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I will NOT remove my Kara at any Airport {period}

My Kara is like my best friend, it has not left my wrist for more than 2 decades.  It is my 3rd Kara (in this life time).   Now that I think of it, I have know my Kara longer than most of my friends.

I wanted to give you all an update on how often I have removed my Kara at Airport Security since 2001, the answer is ONE (that is one to many times).  I cannot recall when exactly I did it but it was in the last couple of years.  As soon as I took off the Kara and put it in the x-ray machine and walked across the human machine (without a beep), I knew I had done something wrong.

I separated from a part of me to avoid secondary screening.  Now, every time I go through security and the machine beeps, I get asked by TSA agent *fair question btw*:

“Can you take off that bangle?”

to that I always reply:

“No, I will not”

*I am so used it it by now, that when I don’t beep, I wonder if the machine is broken*

I must have flown at least 100+ times since 9/11 and I am happy to report that I have not been asked to remove my Turban, even once.

So, I pledge to myself that going forward, I will not separate my Kara from my wrist.  NOT for Security nor for convenience,


4 thoughts on “I will NOT remove my Kara at any Airport {period}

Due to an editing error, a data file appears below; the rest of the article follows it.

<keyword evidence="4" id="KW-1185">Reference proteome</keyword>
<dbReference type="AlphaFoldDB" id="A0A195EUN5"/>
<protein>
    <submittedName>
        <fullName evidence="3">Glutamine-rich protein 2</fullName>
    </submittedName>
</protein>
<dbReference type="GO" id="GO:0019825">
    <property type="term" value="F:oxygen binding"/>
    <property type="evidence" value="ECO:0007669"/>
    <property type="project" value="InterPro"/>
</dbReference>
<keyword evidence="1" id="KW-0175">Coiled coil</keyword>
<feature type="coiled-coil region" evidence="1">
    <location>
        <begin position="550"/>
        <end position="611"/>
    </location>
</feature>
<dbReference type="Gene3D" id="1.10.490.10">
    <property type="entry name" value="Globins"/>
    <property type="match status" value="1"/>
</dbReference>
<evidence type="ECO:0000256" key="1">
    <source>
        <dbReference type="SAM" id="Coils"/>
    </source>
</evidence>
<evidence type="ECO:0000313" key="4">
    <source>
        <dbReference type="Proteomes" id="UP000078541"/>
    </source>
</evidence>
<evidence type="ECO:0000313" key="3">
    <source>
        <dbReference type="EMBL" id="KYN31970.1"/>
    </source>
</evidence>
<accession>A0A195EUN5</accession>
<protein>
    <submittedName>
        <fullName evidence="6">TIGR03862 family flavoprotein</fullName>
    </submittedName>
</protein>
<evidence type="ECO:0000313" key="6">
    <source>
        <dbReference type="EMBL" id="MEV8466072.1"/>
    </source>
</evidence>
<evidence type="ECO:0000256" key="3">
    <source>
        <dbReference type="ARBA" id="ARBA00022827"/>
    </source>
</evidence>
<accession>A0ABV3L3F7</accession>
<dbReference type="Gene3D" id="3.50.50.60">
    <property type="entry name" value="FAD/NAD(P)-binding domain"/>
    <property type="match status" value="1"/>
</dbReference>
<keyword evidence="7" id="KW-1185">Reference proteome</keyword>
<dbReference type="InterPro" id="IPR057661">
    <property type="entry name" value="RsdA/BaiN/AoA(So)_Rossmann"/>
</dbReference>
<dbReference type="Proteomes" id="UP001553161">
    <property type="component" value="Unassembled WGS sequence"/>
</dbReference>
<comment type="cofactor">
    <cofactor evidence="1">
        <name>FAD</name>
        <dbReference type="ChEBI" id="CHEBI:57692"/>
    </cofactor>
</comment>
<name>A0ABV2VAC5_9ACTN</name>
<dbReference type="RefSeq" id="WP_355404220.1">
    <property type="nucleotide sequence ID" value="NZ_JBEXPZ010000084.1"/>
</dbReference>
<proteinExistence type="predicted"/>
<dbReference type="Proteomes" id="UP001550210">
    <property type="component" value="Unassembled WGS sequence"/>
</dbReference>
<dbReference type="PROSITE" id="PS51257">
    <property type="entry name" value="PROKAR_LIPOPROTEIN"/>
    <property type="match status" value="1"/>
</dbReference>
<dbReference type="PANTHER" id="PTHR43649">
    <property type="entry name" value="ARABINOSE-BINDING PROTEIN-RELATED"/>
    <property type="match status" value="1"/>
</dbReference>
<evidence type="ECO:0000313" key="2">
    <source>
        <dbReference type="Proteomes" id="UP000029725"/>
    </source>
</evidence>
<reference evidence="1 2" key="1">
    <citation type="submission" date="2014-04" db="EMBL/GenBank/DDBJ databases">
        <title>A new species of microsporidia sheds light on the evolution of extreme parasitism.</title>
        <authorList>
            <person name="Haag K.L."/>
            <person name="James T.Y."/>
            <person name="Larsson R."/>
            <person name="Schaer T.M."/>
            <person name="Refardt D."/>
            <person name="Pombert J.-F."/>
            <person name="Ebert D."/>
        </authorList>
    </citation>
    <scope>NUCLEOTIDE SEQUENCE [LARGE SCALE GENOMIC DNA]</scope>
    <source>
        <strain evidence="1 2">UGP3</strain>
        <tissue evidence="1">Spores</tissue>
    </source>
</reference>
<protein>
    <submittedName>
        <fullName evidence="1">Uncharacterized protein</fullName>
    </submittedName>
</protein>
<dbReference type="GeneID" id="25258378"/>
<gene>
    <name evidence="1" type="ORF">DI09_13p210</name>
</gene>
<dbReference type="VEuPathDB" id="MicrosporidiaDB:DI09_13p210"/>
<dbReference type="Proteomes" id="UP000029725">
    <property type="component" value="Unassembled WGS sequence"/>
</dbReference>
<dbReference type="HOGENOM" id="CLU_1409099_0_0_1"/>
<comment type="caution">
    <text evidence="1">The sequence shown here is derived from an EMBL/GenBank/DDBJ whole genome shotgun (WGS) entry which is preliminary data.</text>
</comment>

1. totally feel the same way.
    I am sure you make it a point to educate each TSA rep as well.
    Many thanks to the SIkh Coalition for making all travels a bit easier.
    As long as I get treated the same way each time I am good. the moment someone changes course i go ballistic.

  2. My current kara went on my wrist at age 13. By the age of 15/16 it wouldn’t even come off any more. I literally CAN’T take my kara off. I have always been treated respectfully by the TSA. Even one time when I forgot to remove my “kirpan” (necklace, but pointed metal object about 3-4 inches long), the TSA guys seemed to know I was a Sikh. The senior guy told the junior guy that I was a Sikh and this was normal. Then he apologized to me and said I can’t go through with it. I ran back to the ticket counter and the ladies there put it in a drawer for me and gave it back to me when I returned some days later.

    Sometimes I feel targeted, but I actually don’t mind as long as they are respectful.

    I was asked once to remove my turban in Europe and I refused. The guy asked me to go to a private room. Then he asked me to just stay there with him for a short while so his supervisor would think I had removed my turban (which I didn’t do).

  3. Same here,my kara was given to me by my grand dad when i was around 16,i’m now 27 since then i haven’t removed grand dad is not in this world so, i have a deep connection with my kara.everytime i’m at airport they ask me to remove it,i refuse to remove it then they ask me to come aside and they do my complete checking i.e removing shoes and everything after they clear me they let me through,i’m so used to it.i can remove it and go through easily at screening but refuse bcoz i think its nothing as compared to what our ancestors have faced at time of mughals

    1. Vir,

      Thanks for sharing this.
      I believe my Kara has been with me since the age of 14. I refuse to remove it, they can do as many scans as they want. I simply state “I am not going to remove it”.
      It is sad to see Sikhs remove the Kara to make their life easy but it is their choice.
      More power to you.

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